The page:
Austin is a mess right now.
We’ve been forced back to the dark ages before ride sharing was embedded into our lives.
Due to unnecessary government intervention:
- Thousands of people are out of jobs (Forbes)
- Unregulated underground ridesharing has exploded (TWC)
- Hospitality revenue reportedly drops 20% (TWC)
- Startups are breaking the law to fill the void (Austin Monitor)
Right now you can step off a plane almost anywhere in the world and call a car with your smartphone in minutes… except for Austin.
— SS (@stampchez) May 14, 2016
But blame for the ridesharing exodus solely belongs to Uber and Lyft.
Because with an $8.6 million dollar war chest, they ran a HORRIBLE campaign that failed to get voters out to the polls.
There are two main reasons why:
First we’re young and we’re American… we don’t vote.
We especially don’t get out and vote for small bills like Prop 1.
Second everyone I talked to expected Prop 1 to pass because it just made sense.
We figured everyone else would vote because who doesn’t like using Uber and why the hell would we waste our time going to a polling station, waiting in line and voting especially after the mess at primary day.
Uber and Lyft failed to understand that:
Without incentive, you can’t expect millennials to do ANYTHING!
Well Ben everyone should have been incentivized to vote for Prop 1 to keep Uber and Lyft in town!
This is true.
However all of us frame arguments and opinions based off of experience.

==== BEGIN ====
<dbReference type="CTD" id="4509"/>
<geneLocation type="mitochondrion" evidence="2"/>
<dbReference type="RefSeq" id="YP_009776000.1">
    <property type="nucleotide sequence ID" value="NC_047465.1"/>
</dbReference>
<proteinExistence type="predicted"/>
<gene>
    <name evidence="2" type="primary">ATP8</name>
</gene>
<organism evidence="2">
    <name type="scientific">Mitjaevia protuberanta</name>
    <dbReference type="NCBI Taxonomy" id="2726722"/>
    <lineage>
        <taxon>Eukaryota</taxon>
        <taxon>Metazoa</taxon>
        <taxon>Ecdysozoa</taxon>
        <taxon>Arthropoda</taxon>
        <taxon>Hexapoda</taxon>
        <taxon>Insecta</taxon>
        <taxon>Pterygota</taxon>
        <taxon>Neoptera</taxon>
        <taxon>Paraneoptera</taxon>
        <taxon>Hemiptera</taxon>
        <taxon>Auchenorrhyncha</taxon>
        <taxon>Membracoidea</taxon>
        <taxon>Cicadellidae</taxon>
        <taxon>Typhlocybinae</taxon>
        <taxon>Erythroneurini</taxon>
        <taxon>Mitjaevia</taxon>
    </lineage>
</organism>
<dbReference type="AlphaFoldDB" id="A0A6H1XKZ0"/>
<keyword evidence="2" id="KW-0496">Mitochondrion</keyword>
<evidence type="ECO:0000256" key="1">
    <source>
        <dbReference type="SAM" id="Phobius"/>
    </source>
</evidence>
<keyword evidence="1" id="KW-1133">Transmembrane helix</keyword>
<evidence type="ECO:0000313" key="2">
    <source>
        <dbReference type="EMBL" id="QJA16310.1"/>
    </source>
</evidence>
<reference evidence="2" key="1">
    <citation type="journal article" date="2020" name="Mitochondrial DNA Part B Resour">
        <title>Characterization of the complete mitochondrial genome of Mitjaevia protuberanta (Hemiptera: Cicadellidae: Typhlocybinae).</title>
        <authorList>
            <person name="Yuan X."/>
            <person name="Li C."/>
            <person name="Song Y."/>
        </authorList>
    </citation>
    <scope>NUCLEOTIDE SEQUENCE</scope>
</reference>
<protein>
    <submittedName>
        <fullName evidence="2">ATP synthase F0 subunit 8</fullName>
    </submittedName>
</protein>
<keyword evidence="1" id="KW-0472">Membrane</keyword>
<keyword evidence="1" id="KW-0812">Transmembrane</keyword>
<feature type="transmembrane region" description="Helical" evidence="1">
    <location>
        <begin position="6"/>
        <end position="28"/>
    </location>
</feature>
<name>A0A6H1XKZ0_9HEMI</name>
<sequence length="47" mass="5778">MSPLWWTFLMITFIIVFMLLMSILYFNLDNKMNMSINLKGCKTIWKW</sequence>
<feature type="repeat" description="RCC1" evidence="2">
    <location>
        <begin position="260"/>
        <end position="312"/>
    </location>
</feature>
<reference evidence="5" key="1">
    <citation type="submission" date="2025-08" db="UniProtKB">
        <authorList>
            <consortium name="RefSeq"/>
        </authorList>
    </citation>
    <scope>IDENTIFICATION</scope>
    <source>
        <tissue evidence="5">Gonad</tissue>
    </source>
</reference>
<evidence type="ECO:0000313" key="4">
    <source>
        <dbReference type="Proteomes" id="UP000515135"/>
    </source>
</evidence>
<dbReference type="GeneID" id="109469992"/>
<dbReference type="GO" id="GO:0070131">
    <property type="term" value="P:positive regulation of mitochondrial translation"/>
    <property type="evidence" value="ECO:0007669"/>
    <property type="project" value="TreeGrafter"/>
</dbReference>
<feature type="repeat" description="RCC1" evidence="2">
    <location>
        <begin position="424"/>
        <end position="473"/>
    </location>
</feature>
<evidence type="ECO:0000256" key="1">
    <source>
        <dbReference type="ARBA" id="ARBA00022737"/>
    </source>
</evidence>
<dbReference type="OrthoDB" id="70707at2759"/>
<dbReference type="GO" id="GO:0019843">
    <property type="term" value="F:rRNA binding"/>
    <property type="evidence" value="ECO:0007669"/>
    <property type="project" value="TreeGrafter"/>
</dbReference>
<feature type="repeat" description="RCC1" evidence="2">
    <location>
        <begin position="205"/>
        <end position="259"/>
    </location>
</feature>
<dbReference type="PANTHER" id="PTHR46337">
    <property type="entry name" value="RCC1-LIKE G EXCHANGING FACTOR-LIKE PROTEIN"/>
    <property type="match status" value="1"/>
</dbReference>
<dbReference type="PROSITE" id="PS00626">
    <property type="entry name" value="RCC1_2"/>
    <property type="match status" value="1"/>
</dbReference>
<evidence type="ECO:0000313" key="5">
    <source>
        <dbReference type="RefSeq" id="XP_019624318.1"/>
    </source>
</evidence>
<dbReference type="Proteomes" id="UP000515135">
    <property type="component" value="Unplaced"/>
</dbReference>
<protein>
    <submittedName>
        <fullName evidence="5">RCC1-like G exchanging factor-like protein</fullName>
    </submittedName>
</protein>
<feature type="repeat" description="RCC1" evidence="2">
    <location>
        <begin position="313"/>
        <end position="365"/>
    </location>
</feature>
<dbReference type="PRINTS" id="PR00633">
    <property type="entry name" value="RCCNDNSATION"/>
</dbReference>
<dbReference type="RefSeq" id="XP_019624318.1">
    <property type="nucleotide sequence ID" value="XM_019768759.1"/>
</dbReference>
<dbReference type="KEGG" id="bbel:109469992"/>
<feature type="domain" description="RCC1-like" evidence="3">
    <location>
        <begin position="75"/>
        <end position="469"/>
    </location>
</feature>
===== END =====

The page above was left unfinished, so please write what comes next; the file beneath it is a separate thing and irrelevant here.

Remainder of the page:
No one knew how much of an impact the ride sharing exodus would have on Austin. They’ve never pulled operations from a city so large before.
So here’s how Uber and Lyft win if / when this becomes an issue again:
COMPLETELY SHUT DOWN FOR A FULL WEEK PRIOR TO THE VOTE.
Just like it is now, a full ride sharing shutdown will be the only thing people will be talking about. Only after being fully cognizant of the reality and incentivized to keep their lifestyle in tact, people will get out and vote.
Additionally I would make both services FREE for the entire week when voting is taking place. I think both companies were only offering $10 credit during that time. I’m not sure how the hell you spend $8.6 million in ads and then get all cheap when it comes to driving people to the polls.
For all of the Uber / Lyft execs out there reading this that is your playbook and that is how you win.
Going forward I’ll take half of your budget next time around and I promise you this won’t happen again.